One big, interesting paradox about the Mediterranean diet is that although about half of the calories in the diet come from fat, the incidence of obesity and people dying of heart disease, stomach and colon cancer in the Mediterranean is lower than in America and among the lowest in the world!
When we discuss about Mediterranean diet, fresh fruit, vegetables, herbs, seafood, and olive oil immediately spring to mind. And a spectacular element of this diet is its wide variety; it meal includes many different foods, and each day brings new choices. See what's in their food culture and in what ways we can emulate:
Lots of fresh fruit, greens, and potatoes are eaten daily as snacks or as the last course to their meals. Salads and vegetables are eaten every day. Eggplant and zucchini are popular dishes.*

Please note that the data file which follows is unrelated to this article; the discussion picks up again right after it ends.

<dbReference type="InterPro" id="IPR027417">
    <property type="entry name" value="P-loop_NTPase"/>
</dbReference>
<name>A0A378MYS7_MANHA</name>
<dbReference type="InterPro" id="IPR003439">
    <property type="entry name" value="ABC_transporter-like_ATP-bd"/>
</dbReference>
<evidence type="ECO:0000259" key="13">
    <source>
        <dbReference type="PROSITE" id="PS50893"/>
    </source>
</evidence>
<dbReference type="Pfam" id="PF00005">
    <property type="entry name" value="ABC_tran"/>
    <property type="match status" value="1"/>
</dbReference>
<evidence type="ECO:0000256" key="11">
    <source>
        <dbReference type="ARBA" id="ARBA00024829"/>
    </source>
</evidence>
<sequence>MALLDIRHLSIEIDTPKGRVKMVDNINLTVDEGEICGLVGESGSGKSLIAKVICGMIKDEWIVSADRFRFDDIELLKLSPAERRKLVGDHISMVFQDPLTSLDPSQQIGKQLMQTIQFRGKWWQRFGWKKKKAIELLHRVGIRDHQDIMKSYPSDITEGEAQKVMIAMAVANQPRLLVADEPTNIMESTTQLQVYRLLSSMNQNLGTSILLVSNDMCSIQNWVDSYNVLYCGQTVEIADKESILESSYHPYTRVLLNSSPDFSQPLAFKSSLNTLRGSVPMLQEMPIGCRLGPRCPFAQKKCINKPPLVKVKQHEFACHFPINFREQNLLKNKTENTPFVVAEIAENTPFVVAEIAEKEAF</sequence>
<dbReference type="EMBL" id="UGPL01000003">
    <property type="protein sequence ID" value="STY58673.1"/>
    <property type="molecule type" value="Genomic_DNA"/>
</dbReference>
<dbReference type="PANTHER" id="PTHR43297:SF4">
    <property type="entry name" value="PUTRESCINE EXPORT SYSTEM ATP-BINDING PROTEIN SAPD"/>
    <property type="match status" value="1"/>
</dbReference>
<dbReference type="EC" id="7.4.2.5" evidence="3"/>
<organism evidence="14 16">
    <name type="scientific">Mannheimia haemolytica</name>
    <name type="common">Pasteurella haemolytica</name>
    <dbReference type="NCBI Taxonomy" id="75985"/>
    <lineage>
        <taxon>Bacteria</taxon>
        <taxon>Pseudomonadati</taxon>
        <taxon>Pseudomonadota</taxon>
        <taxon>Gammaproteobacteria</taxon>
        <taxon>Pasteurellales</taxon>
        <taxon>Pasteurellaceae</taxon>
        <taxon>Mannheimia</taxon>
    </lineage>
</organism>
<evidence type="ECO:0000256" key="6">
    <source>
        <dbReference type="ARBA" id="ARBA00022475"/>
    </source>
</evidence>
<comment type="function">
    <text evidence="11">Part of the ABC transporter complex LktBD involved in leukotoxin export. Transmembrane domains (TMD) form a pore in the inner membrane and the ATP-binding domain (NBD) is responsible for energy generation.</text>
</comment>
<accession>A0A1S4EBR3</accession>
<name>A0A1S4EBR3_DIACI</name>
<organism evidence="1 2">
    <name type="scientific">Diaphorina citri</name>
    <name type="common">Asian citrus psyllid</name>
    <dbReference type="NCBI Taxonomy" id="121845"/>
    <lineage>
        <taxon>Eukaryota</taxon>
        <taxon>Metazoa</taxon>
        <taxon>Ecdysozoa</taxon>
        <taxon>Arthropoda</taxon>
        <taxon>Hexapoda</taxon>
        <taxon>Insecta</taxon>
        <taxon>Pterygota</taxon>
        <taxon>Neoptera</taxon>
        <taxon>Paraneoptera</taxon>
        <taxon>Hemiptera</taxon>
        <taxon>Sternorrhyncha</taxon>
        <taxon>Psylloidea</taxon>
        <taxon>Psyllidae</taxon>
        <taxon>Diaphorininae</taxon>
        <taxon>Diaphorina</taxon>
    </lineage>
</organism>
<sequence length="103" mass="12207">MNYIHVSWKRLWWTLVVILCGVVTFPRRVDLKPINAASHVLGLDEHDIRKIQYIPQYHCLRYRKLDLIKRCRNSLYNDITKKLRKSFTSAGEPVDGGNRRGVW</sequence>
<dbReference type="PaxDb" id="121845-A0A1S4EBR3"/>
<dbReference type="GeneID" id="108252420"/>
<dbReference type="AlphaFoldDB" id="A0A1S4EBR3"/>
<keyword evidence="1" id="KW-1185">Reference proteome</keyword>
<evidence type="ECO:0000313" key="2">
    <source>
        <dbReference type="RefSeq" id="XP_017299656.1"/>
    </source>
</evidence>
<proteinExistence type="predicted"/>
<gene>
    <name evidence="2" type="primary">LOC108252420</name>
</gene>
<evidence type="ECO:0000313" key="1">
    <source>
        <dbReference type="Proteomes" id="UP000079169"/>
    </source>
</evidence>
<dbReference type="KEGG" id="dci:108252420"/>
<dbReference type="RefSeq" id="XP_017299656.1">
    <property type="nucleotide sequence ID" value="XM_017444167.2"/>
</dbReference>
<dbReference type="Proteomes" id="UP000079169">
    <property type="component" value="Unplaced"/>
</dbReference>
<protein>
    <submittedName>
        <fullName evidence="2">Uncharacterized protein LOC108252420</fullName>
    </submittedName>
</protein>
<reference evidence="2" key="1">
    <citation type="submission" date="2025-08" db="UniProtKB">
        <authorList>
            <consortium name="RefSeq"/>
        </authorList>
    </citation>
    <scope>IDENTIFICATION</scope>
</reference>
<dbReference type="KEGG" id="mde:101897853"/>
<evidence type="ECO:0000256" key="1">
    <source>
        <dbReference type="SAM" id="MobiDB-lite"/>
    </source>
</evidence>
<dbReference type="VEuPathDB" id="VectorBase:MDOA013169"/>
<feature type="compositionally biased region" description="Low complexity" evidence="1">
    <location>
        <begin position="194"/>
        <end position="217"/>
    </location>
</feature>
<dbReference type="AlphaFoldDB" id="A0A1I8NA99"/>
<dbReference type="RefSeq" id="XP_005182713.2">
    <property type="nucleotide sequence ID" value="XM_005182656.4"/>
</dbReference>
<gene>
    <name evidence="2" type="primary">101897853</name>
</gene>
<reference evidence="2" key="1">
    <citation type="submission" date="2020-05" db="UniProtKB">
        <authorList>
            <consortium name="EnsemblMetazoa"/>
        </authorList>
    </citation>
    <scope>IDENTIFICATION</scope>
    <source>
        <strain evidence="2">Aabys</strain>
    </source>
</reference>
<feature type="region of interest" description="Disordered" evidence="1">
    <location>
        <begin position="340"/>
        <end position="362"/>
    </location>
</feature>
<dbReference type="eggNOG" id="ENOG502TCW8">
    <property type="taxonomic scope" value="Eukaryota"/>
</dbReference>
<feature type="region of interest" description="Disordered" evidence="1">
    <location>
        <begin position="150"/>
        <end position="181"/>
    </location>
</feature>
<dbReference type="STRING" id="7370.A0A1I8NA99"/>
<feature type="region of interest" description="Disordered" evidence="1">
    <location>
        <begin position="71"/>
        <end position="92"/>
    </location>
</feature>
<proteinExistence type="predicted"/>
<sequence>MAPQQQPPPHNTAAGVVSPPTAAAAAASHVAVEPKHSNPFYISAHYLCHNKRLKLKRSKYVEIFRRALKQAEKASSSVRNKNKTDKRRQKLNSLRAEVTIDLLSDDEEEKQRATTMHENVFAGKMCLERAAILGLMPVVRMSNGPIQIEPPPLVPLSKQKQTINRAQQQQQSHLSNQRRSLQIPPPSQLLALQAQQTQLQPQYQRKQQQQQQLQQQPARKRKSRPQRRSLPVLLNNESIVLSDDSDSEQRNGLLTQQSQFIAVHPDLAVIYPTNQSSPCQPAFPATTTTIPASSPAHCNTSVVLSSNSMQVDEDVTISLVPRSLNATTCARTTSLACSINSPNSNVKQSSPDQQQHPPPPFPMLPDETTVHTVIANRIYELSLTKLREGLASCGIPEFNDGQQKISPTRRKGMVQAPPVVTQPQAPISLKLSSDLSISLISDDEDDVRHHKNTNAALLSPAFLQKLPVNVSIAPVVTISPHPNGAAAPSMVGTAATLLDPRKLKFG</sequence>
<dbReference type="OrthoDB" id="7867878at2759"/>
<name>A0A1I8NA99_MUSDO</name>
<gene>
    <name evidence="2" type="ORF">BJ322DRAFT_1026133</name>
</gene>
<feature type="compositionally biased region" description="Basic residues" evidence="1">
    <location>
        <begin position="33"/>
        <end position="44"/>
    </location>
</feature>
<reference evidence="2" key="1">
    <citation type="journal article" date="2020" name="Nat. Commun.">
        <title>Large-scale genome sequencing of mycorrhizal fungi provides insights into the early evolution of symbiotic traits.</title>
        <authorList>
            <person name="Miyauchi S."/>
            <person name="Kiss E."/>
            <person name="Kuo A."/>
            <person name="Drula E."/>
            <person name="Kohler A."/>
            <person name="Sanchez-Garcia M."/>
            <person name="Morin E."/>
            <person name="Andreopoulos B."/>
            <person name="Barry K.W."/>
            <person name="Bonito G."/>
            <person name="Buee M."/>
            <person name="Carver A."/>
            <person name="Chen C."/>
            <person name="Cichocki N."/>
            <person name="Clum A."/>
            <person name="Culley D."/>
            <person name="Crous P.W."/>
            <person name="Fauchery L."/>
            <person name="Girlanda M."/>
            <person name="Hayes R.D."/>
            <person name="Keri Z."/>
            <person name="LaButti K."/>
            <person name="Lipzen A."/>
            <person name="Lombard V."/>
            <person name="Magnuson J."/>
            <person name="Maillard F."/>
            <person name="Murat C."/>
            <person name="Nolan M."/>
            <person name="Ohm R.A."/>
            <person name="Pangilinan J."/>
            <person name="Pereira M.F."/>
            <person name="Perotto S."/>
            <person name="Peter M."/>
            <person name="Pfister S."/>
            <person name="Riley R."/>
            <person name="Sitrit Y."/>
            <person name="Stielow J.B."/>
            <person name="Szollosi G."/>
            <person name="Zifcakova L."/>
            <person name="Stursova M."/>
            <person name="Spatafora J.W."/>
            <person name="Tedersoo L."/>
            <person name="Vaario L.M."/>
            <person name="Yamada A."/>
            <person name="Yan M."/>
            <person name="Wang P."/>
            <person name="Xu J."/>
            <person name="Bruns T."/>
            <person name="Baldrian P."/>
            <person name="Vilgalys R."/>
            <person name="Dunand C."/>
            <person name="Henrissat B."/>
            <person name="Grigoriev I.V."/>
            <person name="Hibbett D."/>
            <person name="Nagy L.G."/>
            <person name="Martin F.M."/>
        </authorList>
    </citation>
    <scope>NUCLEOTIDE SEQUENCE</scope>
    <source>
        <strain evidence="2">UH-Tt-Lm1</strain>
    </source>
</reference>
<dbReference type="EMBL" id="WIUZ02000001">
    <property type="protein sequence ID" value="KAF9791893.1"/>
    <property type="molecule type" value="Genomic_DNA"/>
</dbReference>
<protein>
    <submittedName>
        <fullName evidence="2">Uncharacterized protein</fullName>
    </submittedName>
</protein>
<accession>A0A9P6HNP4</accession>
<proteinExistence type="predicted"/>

All types of legumes and beans are eaten regularly. Beans and chickpeas have been a staple of the Peninsula for centuries. Spain is one of the top producers of almonds, hazelnuts and walnuts.
Garlic, onions and herbs such as oregano, rosemary and thyme are used, but garlic more than the others.
Olive oil is the primary source of fat in Mediterranean recipes, which is a monounsaturated fat. It does not raise blood cholesterol in the same way that saturated fats and trans fats do, hence often, it's called a good fat. Spain is a leading producer of olive oil and olives are grown all over the south of Spain.
Fish is eaten several times a week and contains omega-3 oils, a fat that is believed to be useful in cutting down the risk of heart diseases. Fresh seafood is always plentiful in the markets. A wide array of fish and shell fish is commonly found on food menus. Meat and poultry are eaten in smaller quantities.
Wine is consumed moderately.